Observational Aspects of the Microwave Cosmic Background Spectrum
The discovery of the isotropic microwave background, in 1964, was followed by a decade of careful measurements of the background flux throughout the centimetric and millimetric ranges of wavelength. The results of these measurements are not inconsistent with a Planckian spectrum but the absolute precision of the measurements is not as high as is frequently assumed. More recently attention has turned to searches for variations in the flux density with direction in the sky, while preparations are made in laboratories around the world for a second wave of measurements of the spectrum which are to have a much higher absolute precision. I point out in this article the limitations in our present knowledge of the microwave background, identify the observational difficulties in improving that knowledge and report on some of the plans for future measurements. The excellent recent critical review of background measurements by R.J. Weiss (1980) and the papers presented at a 1979 Copenhagen Symposium (Kalchar et.al. 1979) should be consulted for further detail.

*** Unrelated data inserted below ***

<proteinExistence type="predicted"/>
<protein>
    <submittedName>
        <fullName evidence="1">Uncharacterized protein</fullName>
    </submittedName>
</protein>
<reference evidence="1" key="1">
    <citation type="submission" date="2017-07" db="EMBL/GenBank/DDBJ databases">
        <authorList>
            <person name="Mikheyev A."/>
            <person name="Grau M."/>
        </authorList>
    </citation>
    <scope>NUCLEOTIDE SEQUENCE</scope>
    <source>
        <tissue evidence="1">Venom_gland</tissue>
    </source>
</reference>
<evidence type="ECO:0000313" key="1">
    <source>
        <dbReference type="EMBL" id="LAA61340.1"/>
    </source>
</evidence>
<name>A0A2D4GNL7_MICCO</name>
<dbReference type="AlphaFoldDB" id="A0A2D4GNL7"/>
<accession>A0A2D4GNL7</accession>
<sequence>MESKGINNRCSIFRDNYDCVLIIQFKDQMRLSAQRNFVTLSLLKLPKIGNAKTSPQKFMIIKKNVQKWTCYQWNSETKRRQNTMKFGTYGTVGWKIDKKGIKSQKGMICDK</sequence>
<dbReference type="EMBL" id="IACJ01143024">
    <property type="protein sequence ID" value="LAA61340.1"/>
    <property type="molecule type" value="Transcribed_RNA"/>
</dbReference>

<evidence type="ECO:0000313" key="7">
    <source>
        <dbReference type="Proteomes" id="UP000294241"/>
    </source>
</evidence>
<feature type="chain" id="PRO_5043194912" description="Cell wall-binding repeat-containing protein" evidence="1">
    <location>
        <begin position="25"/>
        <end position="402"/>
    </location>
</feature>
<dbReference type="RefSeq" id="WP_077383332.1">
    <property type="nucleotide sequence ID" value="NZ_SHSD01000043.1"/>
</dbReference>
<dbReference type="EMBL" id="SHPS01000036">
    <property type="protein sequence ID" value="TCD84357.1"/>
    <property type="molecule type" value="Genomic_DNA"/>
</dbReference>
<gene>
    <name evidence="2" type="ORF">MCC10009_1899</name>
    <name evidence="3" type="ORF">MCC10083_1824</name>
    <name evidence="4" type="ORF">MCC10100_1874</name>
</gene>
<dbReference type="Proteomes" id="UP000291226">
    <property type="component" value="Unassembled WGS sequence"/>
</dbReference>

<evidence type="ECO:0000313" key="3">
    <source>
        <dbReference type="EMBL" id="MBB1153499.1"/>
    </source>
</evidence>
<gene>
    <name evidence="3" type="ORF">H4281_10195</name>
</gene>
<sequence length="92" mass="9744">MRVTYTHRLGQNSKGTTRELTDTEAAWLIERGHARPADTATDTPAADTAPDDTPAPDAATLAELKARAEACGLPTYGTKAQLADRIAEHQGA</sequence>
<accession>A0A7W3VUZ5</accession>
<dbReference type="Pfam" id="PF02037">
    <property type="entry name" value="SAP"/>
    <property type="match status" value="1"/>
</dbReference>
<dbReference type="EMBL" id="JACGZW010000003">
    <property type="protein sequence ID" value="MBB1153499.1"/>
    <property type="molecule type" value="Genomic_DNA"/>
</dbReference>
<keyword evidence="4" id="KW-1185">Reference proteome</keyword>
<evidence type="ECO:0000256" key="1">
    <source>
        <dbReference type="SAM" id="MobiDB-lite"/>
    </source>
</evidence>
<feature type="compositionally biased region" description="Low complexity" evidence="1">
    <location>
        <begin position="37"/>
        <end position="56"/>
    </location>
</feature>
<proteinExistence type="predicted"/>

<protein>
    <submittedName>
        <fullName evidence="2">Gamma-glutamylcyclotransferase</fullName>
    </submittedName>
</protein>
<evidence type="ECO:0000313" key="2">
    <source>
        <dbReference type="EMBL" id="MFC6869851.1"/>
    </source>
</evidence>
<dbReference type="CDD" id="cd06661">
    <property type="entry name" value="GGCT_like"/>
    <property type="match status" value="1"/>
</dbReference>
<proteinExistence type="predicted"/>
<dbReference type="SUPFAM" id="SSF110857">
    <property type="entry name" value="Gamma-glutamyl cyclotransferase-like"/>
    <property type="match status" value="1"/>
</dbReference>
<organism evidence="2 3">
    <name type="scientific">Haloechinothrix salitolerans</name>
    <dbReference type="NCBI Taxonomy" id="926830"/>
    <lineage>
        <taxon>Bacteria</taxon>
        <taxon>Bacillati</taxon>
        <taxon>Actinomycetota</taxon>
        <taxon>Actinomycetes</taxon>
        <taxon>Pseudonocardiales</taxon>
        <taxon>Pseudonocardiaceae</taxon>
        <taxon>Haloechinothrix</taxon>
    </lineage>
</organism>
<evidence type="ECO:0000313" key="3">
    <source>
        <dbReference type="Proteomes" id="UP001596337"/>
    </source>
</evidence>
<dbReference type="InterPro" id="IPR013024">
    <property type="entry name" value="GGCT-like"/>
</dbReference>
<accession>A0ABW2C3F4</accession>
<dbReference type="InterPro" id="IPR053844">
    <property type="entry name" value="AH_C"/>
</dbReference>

KeywordsMicrowave Anisotropy Attenuation Ozone Helium
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